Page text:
Carmichael calls for explanation of air safety gap in EU deal

Orkney and Shetland MP, Alistair Carmichael, has asked for a statement from the Secretary of State for Transport to explain plans to reach a deal with the EU on aviation navigation services, after concerns were raised with the MP by local constituents about the gap in safety.

Because of a failure by the UK Government to reach agreement prior to the EU trade deal going ahead, from 21st June aircraft operating in UK airspace will no longer be able to make use of the European Geostationary Navigation Overlay Service (EGNOS) which is used to provide three-dimensional guidance for instrument approach procedures. Without an agreement this could revert air traffic guidance to a level seen in the 1980s.

Speaking in the House, Mr Carmichael said:

“May we have an early statement from the Secretary of State for Transport on air safety? For whatever reason, the trade and co-operation agreement with the EU did not include access to the EU EGNOS—European geostationary navigation overlay service—satellite system, which is used to provide 3D glide slope for instrument approach procedures for planes coming in to land at airports. As a consequence, come 21 June, the limits at which planes will be allowed to approach a runway without visual contact will be significantly increased, which will be particularly acute across the Highlands and Islands, at exactly the same time as we will be wanting more people, hopefully, to come back and start to visit us again.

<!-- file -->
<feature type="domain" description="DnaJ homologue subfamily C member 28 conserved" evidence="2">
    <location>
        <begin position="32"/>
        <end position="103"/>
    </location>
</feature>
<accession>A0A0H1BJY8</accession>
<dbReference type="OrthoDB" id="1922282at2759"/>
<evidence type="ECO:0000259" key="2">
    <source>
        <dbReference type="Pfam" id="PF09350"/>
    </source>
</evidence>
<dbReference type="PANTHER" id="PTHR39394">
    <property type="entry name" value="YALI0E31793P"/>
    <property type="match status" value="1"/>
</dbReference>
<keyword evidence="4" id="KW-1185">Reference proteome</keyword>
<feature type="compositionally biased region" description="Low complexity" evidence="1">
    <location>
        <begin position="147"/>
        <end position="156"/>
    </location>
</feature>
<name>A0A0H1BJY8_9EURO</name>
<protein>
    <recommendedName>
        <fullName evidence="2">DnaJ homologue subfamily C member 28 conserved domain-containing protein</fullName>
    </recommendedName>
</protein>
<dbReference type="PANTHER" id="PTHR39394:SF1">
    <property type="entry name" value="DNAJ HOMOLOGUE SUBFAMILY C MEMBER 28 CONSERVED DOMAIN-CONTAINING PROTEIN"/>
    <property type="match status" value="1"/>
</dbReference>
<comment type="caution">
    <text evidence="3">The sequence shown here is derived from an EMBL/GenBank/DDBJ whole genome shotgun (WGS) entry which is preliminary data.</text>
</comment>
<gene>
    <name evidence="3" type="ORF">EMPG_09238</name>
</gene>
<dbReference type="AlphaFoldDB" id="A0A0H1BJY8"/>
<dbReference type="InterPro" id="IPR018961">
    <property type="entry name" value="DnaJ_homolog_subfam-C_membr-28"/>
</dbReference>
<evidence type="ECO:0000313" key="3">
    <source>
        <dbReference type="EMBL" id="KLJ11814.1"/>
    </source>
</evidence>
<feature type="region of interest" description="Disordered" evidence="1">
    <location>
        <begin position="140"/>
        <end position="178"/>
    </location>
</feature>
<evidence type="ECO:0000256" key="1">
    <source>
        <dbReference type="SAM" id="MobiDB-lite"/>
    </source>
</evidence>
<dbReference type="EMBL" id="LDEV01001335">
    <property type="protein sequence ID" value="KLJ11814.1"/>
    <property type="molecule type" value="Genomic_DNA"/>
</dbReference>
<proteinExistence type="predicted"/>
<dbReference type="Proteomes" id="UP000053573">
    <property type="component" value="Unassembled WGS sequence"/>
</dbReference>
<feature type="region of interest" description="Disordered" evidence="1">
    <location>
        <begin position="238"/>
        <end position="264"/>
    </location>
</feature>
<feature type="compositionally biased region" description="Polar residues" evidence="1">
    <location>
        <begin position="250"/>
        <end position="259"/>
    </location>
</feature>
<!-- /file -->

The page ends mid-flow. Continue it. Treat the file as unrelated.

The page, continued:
“We need a memorandum of understanding with the EU on that, and we really need to hear from the Secretary of State what he intends to do if we do not have one.”

Responding for the Government, the Leader of the House, Jacob Rees-Mogg MP said:

“I cannot claim that I know a great deal about that particular issue but I will take up with the relevant Minister, and I will try to get the right hon. Gentleman a detailed response to what sounds a very serious matter. Obviously we want transport to resume as safely as possible, so that tourists are able to come back. He raises an important point, and I shall do my best to get a detailed answer.”

Reacting after the exchange, Mr Carmichael said:

“It comes as little surprise that we are discovering more and more these blind spots in the deal the Government made with the EU. Aviation is a critical lifeline for the isles, both for business and practical connections, so we cannot afford to ignore any gaps in service. Whatever the reason – I look forward to the Government’s explanation on how they will resolve this issue.”

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